Commentary: Terror, crime: what are the odds?
This article first appeared in the St. Louis Beacon, Dec. 8, 2011 - At this very moment, giant boulders are hurtling through outer space at thousands of miles an hour. These potentially lethal rocks are called asteroids and nobody's quite sure how many of them there are.
Astronomers have located and named the larger specimens but they estimate that there may be a million or more with a diameter of 1 kilometer or less prowling the celestial void in anonymity. Every now and then, one of these things will come barreling past the Earth at relatively close range -- an event that usually garners a cursory mention on the evening news.
Should one of these bad boys strike your house while you're sleeping tonight, you can stop worrying about the performance of the assets in your IRA, the solvency of the Social Security system or what to get Aunt Peg for Christmas. You will be toast, your petty concerns rendered moot by their cosmic insignificance.
On the other hand, if you find it difficult to sleep because of the possibility of an asteroid strike, you're suffering from moral panic -- the disproportionate fear of a remote threat. It's not that the hazard isn't real -- it most certainly is -- it's just that the odds against it happening are quite literally astronomical.
Without giving the matter much thought, we conduct our affairs like bookmakers by constantly playing the odds. Throughout the day, we make countless, half-conscious calculations about the likelihood of mishap and behave accordingly. But how accurate is our ability to assess risk?
News reports distort our perspective because they focus on the unusual, a tendency that is at once both understandable and misleading. By definition, that which is new is news. Man bites dog is always a bigger story than its reverse. This emphasis on the aberrant, however, skews our judgment of actual risk.
SARS, bird flu, anthrax poisoning and mad cow disease have all received extensive media coverage. Yet, according to the good folks at figuretheodds.org (the source of stats quoted here, unless otherwise indicated), you are far more likely to be killed by chickenpox than by any of these exotic diseases.
But a simple quotation of the odds doesn't always reveal the true picture. As an American, you have a 1 in 23 million chance of dying from a poisonous snakebite next year. During the same period, there is a 1 in 25,000 chance you'll be murdered with a firearm. You are thus 920 times more likely to be shot to death than to suffer a fatal snakebite.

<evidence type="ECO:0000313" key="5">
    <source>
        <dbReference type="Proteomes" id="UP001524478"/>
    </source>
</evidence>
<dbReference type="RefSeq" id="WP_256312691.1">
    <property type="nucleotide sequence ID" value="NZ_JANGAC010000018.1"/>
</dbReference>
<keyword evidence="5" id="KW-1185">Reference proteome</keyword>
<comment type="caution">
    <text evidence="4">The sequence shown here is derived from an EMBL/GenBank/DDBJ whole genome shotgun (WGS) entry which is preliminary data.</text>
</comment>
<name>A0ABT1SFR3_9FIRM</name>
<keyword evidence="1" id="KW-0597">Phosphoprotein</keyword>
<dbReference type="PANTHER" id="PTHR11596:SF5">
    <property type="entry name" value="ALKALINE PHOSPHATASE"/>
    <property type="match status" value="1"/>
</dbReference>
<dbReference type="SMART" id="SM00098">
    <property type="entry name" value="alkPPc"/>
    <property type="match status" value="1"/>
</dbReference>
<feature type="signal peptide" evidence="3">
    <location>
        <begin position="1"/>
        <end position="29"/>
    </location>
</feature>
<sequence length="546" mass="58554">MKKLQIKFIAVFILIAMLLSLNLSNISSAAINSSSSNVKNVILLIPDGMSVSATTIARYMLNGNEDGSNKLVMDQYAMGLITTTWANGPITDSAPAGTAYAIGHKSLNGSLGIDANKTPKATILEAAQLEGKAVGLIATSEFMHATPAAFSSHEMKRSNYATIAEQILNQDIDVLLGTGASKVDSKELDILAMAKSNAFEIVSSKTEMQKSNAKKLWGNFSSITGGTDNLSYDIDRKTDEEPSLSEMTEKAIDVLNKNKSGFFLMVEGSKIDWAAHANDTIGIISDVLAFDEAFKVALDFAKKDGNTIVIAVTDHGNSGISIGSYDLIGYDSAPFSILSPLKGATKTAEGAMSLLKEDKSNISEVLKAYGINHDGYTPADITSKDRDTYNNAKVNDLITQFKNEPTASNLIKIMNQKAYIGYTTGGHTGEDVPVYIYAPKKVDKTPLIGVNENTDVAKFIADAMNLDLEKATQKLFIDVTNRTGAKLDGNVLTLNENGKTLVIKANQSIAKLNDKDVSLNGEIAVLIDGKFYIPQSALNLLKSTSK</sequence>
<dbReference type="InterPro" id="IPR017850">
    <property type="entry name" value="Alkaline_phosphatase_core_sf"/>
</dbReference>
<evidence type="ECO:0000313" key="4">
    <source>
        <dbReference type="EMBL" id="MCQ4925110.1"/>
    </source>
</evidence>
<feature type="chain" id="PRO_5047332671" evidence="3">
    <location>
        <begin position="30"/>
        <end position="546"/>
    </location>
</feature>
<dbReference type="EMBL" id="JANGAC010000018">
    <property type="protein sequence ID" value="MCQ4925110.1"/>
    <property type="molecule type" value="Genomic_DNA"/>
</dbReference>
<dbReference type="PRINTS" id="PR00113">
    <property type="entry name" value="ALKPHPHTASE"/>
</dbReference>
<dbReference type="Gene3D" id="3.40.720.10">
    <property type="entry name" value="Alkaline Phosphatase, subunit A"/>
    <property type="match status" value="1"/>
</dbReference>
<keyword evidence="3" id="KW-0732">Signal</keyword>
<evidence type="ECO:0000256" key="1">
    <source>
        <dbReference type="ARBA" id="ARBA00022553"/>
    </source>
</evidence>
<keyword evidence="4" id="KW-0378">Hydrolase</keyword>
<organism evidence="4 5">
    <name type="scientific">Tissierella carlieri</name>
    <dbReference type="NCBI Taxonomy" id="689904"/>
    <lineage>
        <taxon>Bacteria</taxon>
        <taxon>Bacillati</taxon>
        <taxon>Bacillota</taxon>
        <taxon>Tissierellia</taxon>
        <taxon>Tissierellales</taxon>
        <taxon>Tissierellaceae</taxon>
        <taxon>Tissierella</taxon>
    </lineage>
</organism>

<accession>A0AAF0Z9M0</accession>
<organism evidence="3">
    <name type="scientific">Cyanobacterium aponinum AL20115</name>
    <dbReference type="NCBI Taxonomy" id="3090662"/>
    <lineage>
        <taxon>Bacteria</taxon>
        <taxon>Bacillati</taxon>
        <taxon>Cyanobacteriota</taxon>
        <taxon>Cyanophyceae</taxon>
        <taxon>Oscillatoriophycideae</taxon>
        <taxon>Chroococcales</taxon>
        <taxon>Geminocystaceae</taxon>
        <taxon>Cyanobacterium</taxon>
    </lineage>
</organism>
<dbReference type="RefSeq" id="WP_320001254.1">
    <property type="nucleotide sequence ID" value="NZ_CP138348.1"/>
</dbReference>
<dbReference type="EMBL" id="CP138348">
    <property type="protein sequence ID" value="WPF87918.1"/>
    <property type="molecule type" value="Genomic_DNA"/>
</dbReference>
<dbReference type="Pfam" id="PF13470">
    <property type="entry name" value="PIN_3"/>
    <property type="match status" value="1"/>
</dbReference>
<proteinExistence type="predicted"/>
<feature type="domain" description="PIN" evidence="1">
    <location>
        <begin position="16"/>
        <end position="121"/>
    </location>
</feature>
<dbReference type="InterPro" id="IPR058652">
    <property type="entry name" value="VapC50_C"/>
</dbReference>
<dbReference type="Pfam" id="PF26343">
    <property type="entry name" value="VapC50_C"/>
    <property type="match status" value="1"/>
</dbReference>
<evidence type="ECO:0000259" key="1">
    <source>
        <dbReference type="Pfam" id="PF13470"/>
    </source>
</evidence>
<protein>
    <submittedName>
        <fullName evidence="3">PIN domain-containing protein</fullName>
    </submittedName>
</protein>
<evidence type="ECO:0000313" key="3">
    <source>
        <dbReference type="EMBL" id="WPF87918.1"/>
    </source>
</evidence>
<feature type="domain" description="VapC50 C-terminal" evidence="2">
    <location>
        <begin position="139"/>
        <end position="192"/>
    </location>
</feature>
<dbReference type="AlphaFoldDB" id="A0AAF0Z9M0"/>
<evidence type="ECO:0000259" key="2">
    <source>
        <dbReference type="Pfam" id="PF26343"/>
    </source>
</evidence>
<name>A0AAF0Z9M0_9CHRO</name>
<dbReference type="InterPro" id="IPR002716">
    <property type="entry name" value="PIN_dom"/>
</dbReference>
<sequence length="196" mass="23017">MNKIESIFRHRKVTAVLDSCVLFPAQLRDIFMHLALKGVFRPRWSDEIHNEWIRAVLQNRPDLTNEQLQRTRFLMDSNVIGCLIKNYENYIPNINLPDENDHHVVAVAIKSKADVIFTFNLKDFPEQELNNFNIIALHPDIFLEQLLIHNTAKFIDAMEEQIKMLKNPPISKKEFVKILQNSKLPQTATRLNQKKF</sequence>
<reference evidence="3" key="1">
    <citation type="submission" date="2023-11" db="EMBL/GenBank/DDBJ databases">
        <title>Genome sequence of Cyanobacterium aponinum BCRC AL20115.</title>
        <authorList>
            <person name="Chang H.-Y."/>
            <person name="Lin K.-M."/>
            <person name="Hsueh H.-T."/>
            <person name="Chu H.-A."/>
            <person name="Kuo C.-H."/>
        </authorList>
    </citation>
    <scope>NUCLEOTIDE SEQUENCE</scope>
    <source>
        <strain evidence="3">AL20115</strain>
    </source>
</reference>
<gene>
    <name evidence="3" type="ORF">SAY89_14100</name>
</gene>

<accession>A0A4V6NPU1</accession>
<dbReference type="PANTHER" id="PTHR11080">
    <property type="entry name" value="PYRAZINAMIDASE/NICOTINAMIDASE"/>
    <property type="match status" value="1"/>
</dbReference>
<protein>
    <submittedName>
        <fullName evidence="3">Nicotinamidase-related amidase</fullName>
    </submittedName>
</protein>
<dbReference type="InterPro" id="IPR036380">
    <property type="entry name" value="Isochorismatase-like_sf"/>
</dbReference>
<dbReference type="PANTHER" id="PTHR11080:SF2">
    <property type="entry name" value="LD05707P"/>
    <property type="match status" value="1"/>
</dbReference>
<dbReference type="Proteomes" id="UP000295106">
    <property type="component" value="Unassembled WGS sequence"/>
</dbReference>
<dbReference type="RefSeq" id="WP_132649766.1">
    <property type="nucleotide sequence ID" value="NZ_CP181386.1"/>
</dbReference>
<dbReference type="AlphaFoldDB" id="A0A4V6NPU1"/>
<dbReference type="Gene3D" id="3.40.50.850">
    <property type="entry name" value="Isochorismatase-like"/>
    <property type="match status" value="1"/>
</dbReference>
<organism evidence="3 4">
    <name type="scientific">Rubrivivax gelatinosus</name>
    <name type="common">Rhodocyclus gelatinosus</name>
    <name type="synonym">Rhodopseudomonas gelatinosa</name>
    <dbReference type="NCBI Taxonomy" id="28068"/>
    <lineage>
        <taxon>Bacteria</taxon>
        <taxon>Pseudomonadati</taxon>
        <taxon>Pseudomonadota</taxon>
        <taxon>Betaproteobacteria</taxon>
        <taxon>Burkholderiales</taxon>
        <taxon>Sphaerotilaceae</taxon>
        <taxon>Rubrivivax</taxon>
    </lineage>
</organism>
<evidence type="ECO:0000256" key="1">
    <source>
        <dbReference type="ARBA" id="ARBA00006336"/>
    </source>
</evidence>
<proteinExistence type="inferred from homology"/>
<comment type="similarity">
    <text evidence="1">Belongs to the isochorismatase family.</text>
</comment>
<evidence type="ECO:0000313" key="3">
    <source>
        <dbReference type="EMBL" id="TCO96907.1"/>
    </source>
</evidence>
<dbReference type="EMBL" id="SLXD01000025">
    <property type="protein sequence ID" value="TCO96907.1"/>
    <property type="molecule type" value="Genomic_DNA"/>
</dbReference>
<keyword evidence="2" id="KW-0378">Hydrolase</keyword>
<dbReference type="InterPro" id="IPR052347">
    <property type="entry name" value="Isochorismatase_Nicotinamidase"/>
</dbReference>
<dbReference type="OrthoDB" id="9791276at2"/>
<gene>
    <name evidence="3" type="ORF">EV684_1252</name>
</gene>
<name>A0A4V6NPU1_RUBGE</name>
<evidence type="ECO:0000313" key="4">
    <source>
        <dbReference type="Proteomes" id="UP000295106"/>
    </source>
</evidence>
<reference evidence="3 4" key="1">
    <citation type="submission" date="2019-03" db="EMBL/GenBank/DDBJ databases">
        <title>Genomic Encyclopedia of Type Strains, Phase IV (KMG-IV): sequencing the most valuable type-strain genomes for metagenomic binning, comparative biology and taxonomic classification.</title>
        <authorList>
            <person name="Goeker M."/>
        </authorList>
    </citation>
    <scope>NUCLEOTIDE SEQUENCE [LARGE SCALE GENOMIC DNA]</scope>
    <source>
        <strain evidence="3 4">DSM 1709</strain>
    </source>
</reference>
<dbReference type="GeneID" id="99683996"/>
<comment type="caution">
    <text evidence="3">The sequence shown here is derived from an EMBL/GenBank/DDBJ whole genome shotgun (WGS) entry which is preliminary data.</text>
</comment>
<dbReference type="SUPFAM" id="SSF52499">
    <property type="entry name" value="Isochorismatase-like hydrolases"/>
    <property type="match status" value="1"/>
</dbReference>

That fact does not necessarily prove that guns are inherently more dangerous than poisonous snakes. For one thing, our population centers tend to feature a lot more of the former than they do of the latter. And which would you prefer to have at your bedside when you turn in at night: a revolver or a rattlesnake?
The odds are 55 million to 1 against your dying in a fireworks mishap next year. That comforting fact does not indicate that explosives are safe recreational devices. Rather, it probably means that the precautions we've put in place regarding the possession, storage and discharge of the more potent pyrotechnics are reasonably effective. Your chances of being killed in this manner are thus remote precisely because we've designed them to be so.
2,977 innocent people perished in the 9/11 attacks of 2001. That same year, the FBI reports there were 16,037 unrelated domestic murders; 5.4 times as many residents were killed by common criminals than by international terrorists.
Since that time, there have been no further terrorist attacks in the U.S. -- with the probable exception of the anthrax mailings, though that case has never been officially solved. Meanwhile, 162,230 persons were murdered in America during the first 10 years of the 21st century. That means that during the last decade, you were 54.5 times more likely to die at the hands of a criminal offender -- usually someone you know -- than fall victim to terrorism.
Of course, a prime reason that terrorist deaths are rare here is because we've gone to extraordinary lengths to prevent them. We've paid in cash, civil liberties and personal inconvenience for the measures of security we've gained. At what point that bargain becomes dysfunctional, or whether we've failed to do enough are both matters of some conjecture.
The flip-side of moral panic is moral hazard, which is the tendency for individuals to behave carelessly when they believe themselves to be shielded from the consequences of their actions. In the first instance, people exercise an excess of caution to prevent an event that is unlikely to occur. In the second, they recklessly disregard signs of impending doom because they believe themselves to be immune.
We are now in the eleventh year of the so-called war on terror. Because terror is an emotion and terrorism is a methodology, this conflict is unlikely to be concluded any time soon.
It strikes me that the time is nigh for a national dialogue on how best to plot a course between the kindred follies of moral panic and moral hazard. This process would involve somber and informed deliberations by national leaders about the allocation of finite resources to most effectively protect the general population. Given the cast of characters we've sent to D.C., the odds on that happening are not good.
M.W. Guzy is a retired St. Louis cop who currently works for the city Sheriff's Department. His column appears weekly in the Beacon.